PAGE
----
Author Julia Elliott talks with bookseller Rachel Kaplan from Avid Bookshop. The Georgia Review and Avid Bookshop will present Julia Elliott in celebration of her new book The New and Improved Romie Futch tomorrow, November 18 from 6:30pm – 7:30pm.
Rachel Kaplan: Like your mutant Hogzilla, The New and Improved Romie Futch is an amalgam of literary genres and themes like science fiction, Southern Gothic, literary theory and taxidermy. Describe your process in threading all of these parts into a cohesive, brilliant whole.
Julia Elliott: Although many people see “sci-fi” and “Southern Gothic” as incompatible genres, combining the two seems natural to me because the contemporary South exists in the same technology-mediated world as other parts of the US, a world in which the internet inundates the mind with diverse forms of information and where the boundaries between science and sci-fi are often blurry. The character Romie Futch helped me synthesize the seemingly inharmonious experiences of growing up in a rural Southern town and spending years immersed in the arcane language of academia. The brain-download trope provided a way for me to evoke my own diction range—colloquial speech, slang, lyrical “poetic” language, and the arcane gibberish of academic theory. Non-Southern readers often picture Southern writers as backwoods prophets who are somehow detached from the complexities of 21st-century existence, and one of my main goals with this novel was to convey the overlapping realities of the New New South—where so-called Southern Gothic elements exist simultaneously with surreal technologies and ecologies.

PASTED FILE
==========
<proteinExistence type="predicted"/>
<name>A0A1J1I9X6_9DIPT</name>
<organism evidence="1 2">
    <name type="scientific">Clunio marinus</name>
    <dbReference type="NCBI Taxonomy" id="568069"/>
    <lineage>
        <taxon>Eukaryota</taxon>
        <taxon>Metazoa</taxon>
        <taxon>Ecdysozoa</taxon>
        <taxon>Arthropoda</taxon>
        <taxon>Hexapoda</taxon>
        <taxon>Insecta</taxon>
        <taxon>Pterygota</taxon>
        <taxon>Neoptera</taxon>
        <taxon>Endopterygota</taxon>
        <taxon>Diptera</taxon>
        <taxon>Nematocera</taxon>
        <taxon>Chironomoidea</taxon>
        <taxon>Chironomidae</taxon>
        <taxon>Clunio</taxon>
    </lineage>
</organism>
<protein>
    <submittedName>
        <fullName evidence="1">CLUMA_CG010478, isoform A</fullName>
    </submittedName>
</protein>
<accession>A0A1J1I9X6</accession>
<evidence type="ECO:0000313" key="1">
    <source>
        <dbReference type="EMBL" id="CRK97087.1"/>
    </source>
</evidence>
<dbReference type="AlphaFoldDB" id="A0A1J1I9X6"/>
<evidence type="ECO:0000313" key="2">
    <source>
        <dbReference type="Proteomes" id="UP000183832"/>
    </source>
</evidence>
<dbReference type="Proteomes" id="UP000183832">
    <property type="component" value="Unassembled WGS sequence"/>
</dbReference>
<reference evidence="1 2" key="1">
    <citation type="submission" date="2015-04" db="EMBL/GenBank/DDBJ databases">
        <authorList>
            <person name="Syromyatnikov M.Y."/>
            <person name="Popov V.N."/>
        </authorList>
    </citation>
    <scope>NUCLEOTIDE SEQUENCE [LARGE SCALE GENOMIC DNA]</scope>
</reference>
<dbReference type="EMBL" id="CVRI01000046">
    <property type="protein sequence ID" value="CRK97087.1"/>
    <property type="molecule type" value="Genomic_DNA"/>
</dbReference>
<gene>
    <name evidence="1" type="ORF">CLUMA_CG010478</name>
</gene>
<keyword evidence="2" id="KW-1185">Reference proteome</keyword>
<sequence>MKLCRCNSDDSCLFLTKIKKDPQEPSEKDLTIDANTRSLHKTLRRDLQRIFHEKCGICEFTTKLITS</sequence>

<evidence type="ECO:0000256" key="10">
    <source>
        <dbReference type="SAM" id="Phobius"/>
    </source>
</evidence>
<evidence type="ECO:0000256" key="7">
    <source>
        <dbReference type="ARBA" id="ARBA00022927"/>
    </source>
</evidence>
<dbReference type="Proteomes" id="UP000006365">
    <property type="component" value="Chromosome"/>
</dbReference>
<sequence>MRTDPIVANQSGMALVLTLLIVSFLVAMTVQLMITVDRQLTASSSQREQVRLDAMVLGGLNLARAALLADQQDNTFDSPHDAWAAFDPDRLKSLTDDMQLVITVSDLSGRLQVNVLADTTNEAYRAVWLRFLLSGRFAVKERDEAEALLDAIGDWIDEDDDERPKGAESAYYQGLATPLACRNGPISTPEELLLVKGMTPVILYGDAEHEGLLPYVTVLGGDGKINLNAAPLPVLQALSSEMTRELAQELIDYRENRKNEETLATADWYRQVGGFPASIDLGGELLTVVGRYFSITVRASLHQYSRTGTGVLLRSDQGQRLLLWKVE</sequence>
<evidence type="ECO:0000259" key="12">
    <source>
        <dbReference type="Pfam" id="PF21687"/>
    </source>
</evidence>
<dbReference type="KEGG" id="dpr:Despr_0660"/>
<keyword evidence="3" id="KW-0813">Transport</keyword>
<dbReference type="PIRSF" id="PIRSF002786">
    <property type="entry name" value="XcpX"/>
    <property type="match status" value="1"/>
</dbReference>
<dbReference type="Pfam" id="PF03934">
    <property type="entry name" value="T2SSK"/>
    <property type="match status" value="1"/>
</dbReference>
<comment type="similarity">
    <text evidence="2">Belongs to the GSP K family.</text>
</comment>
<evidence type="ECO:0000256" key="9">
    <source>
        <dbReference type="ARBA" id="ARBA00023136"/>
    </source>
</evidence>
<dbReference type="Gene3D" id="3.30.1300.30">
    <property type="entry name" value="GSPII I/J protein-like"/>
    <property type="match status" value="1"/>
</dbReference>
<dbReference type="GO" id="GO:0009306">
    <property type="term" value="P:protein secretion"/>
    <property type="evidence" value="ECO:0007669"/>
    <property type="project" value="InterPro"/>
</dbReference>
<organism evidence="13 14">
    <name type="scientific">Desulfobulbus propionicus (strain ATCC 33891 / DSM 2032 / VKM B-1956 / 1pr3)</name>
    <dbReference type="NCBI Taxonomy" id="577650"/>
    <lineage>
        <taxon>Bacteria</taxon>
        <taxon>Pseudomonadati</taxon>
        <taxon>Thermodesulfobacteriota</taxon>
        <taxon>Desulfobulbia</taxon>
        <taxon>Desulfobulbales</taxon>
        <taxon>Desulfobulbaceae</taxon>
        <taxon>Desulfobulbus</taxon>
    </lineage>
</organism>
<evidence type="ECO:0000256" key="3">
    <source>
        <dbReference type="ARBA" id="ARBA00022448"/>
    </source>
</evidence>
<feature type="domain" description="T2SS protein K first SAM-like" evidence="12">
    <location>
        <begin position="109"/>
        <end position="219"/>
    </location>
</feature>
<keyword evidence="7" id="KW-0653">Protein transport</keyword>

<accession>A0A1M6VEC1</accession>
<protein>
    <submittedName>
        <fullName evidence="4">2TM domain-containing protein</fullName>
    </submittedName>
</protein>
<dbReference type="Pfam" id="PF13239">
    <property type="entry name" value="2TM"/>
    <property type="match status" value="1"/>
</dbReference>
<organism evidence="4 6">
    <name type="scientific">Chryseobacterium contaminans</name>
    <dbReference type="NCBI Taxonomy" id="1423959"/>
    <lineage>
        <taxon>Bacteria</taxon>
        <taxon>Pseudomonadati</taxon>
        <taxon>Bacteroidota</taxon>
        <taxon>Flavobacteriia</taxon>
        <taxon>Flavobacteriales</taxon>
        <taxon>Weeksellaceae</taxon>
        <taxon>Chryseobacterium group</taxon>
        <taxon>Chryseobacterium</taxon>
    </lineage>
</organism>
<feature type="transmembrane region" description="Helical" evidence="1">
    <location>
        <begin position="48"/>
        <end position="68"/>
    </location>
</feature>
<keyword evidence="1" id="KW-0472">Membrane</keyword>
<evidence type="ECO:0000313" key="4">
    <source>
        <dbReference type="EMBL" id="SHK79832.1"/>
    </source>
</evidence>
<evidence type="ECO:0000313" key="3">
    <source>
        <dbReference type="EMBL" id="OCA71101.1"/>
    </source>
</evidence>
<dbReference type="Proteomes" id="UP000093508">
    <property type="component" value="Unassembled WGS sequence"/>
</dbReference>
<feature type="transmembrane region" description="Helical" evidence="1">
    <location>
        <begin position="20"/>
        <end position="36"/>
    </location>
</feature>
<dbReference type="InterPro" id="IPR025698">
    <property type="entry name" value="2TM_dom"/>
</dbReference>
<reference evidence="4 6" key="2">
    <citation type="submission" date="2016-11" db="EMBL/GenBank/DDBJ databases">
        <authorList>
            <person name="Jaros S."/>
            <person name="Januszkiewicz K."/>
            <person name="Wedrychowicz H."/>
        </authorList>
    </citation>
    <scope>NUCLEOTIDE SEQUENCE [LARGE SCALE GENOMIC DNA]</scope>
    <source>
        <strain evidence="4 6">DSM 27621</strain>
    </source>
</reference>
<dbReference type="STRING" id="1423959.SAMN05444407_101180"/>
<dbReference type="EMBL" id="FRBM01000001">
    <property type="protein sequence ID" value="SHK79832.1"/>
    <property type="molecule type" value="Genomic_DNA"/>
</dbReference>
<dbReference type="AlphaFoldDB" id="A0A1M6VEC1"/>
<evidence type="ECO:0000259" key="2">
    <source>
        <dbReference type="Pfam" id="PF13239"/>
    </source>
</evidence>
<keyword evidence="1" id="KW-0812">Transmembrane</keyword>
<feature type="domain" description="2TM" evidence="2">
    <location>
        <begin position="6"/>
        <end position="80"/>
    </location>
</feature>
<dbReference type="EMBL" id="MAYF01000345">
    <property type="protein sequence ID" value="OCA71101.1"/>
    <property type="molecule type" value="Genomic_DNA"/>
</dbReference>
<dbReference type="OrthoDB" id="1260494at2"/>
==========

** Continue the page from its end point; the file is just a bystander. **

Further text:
RK: Speaking of fusion, the novel’s epigraph is a quote from Donna J. Haraway’s Simians, Cyborgs, and Women: “By the late twentieth century, our time, a mythic time, we are all chimeras, theorized and fabricated hybrids of machine and organism; in short, we are cyborgs.” Will you expound upon how this relates to themes found in Romie Futch?
JE: A cyborg is any organism that bodily combines biological and technological components. By that definition, a person with a hearing aid is a cyborg, as her capabilities are enhanced by a mechanical device. As our lives become increasingly tech-mediated, and biotechnology becomes more sophisticated, the interplay between the biological and the technological become more complex, the boundaries between the two blurrier. When Romie Futch receives BAIT downloads, or “bioengineered artificial intelligence transmissions,” his gray matter is altered by biotech nanobots formed from revamped brain parasites, and his transimissions come from a computer composed of “bioengineered microorganisms and animal components: leech neurons, strings of bacteria, bat ribosomes, and assorted amino acids.” Not only is Romie himself a biological organism enhanced by technologies, but the technologies themselves deconstruct the technology/biology polarity.
RK: You must have done a lot of research on brain enhancement technology. What was the most disturbing thing you read about futuristic tech?